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Polar vortex: Do these 7 things to protect your pets from cold weather

Polar vortex: Do these 7 things to protect your pets from cold weather
[Photo: Flickr user Andrey Shkvarchuk]

Millions of Americans are facing dangerous temperatures and bone-chilling wind chills this week as a polar vortex unleashes a pattern of disruptive weather on much of the eastern United States. Some areas in the Midwest are expected feel wind chills of minus 50 degrees, so this is pretty serious stuff.

And it’s not just humans who will suffer. Even on the most frigid of nights, people often leave their pets out in the cold, where they risk freezing to death. In the wake of this week’s dangerous weather conditions, the Humane Society of the United States is urging pet owners to remember their furry friends. The group has  released a seven-pointa tip sheet, which I’m sharing in the bullet points below:

  • If it is too cold for you, it is too cold for your pet; don’t assume that your dogs’ fur protects them from the weather like your insulated jacket does.
  • Remember that extremities need protection too. Just as you would need mittens and a hat, your dogs’ extremities will be cold too.
  • Restrict outdoor time when the weather is inclement. No pet should ever be left outside for long periods of time in freezing weather, and all animals need a warm, inside shelter from the elements overnight and at all times during inclement weather.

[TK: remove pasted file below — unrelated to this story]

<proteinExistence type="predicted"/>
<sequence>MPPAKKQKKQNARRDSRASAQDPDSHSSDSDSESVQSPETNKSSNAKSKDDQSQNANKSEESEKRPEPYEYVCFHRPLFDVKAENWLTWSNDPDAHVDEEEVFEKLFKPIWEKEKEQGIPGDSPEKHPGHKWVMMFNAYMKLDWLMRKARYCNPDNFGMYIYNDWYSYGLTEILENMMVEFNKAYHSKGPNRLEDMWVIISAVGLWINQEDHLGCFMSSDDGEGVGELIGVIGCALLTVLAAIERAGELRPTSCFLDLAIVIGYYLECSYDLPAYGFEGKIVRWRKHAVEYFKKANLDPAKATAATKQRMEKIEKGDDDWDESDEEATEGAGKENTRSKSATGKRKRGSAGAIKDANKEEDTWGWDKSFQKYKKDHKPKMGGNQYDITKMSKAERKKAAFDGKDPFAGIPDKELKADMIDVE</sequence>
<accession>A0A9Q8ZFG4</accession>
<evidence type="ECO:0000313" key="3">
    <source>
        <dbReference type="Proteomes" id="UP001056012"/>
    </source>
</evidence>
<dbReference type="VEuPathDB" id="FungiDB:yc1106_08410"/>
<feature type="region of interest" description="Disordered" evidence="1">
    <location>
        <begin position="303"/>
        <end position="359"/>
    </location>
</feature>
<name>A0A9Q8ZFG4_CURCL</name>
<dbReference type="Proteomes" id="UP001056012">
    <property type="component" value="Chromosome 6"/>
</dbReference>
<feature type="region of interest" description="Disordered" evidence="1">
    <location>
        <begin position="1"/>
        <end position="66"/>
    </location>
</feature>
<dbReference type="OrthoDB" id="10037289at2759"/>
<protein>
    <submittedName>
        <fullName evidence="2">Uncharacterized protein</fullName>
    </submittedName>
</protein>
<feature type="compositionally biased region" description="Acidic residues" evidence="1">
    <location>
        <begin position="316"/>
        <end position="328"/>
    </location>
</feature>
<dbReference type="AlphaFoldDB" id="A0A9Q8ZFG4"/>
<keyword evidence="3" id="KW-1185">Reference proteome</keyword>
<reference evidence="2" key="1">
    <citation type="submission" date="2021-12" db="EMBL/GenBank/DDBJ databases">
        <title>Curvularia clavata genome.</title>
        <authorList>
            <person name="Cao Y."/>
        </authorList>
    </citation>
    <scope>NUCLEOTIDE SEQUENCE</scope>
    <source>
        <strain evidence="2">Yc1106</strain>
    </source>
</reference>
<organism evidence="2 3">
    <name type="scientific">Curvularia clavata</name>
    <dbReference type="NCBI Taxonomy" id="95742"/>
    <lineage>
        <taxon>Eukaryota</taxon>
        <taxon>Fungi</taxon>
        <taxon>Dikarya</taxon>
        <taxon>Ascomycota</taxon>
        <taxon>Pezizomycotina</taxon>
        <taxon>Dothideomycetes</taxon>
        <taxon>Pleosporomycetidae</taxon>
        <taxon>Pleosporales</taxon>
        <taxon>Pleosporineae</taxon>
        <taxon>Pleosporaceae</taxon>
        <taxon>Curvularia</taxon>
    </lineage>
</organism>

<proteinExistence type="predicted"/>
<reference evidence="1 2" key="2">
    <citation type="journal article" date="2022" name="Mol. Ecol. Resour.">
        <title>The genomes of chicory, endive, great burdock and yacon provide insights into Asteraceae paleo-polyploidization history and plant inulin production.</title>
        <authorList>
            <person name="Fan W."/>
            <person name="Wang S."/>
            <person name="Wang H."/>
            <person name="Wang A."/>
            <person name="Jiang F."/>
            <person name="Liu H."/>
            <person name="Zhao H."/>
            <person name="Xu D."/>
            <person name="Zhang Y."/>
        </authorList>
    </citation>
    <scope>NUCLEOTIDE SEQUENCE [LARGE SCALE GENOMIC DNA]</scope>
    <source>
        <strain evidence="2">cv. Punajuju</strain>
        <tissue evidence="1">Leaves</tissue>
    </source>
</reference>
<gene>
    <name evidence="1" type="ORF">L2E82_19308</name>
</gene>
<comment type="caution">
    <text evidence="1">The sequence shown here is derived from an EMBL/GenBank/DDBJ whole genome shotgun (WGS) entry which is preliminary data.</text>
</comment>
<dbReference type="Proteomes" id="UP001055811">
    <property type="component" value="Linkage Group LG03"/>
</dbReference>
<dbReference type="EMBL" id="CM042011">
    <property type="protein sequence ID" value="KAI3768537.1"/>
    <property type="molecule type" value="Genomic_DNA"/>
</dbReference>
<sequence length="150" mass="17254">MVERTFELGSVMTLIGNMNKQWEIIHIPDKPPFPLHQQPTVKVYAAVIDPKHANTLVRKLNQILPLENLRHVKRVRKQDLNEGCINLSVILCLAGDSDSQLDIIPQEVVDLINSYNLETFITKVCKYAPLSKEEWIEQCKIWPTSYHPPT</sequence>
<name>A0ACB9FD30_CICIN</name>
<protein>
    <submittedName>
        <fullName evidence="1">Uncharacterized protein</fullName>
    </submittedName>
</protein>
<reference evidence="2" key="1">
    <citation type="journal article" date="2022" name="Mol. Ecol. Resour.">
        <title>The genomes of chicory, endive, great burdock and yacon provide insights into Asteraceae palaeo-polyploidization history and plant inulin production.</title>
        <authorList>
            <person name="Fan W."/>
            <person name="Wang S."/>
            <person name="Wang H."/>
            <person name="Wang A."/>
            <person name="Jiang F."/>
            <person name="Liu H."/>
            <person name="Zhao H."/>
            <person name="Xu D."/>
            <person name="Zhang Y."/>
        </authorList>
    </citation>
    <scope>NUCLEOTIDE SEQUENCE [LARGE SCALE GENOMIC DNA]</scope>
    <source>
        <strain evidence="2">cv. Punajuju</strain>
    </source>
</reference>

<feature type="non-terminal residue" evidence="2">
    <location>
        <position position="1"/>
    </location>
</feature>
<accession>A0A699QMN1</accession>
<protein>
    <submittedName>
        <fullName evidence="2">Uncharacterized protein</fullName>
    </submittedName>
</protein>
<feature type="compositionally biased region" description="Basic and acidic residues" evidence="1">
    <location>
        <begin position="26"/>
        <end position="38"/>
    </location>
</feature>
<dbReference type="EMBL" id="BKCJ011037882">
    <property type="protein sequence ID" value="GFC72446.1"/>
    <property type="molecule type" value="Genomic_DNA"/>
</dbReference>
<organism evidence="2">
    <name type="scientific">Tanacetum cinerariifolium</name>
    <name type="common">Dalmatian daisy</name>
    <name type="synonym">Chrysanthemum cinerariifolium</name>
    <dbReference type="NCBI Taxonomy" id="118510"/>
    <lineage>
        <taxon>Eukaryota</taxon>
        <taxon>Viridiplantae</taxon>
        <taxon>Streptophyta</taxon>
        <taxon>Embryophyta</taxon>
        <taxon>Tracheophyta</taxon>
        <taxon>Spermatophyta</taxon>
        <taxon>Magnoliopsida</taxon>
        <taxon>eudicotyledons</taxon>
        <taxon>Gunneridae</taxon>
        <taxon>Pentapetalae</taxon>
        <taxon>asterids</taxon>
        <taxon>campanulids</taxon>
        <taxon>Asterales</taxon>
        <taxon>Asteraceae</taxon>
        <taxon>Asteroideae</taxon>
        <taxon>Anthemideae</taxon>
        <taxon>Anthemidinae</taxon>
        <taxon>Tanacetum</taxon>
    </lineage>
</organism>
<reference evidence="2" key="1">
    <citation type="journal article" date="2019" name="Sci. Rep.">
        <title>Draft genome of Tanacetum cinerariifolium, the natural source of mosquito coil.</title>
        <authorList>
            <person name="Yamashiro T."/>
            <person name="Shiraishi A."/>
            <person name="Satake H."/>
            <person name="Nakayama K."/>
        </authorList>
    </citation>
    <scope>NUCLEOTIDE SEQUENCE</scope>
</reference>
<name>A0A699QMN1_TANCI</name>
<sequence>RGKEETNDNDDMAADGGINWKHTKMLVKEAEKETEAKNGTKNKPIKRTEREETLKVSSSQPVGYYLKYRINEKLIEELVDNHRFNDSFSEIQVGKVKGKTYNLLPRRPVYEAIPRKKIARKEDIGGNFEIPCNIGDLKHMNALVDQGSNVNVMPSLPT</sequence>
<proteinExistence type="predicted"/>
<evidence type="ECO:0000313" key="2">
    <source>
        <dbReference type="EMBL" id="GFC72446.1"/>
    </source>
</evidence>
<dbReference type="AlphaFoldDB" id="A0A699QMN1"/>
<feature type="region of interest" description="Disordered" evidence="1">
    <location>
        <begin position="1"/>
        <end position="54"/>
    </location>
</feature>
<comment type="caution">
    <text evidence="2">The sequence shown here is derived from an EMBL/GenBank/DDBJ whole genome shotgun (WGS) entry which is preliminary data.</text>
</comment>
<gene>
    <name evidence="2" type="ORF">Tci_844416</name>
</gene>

• Protect pets from cold-related dangers like road salt and antifreeze, which can be toxic. Rock salt and other chemicals used to melt snow and ice can irritate the pads of your pets’ feet. Be sure to wipe all paws with a damp towel before your pet licks them and irritates his or her mouth, and check your pets’ feet and pads to look for any chapping or cracking. Dog boots can help protect from these irritants.
  • Heated beds and pads can be helpful, but they must be used with caution. Check frequently to make sure there are no exposed wires that could cause a fire, and do not leave these items on when you are not at home to monitor them.
  • Keep your cats indoors year-round, only allowing them outdoors under direct supervision or when safe inside a catio.
  • Cats (and some wildlife) will take advantage of a warm car engine in winter and may still be under your car’s hood hours later. Bang on the hood to scare them off before starting your car. Consider making an insulated cat box so they have somewhere warm to retreat.

You can check the Humane Society’s website for more pet safety tips and also to find out what you should do if you if you see a pet left out in the cold.

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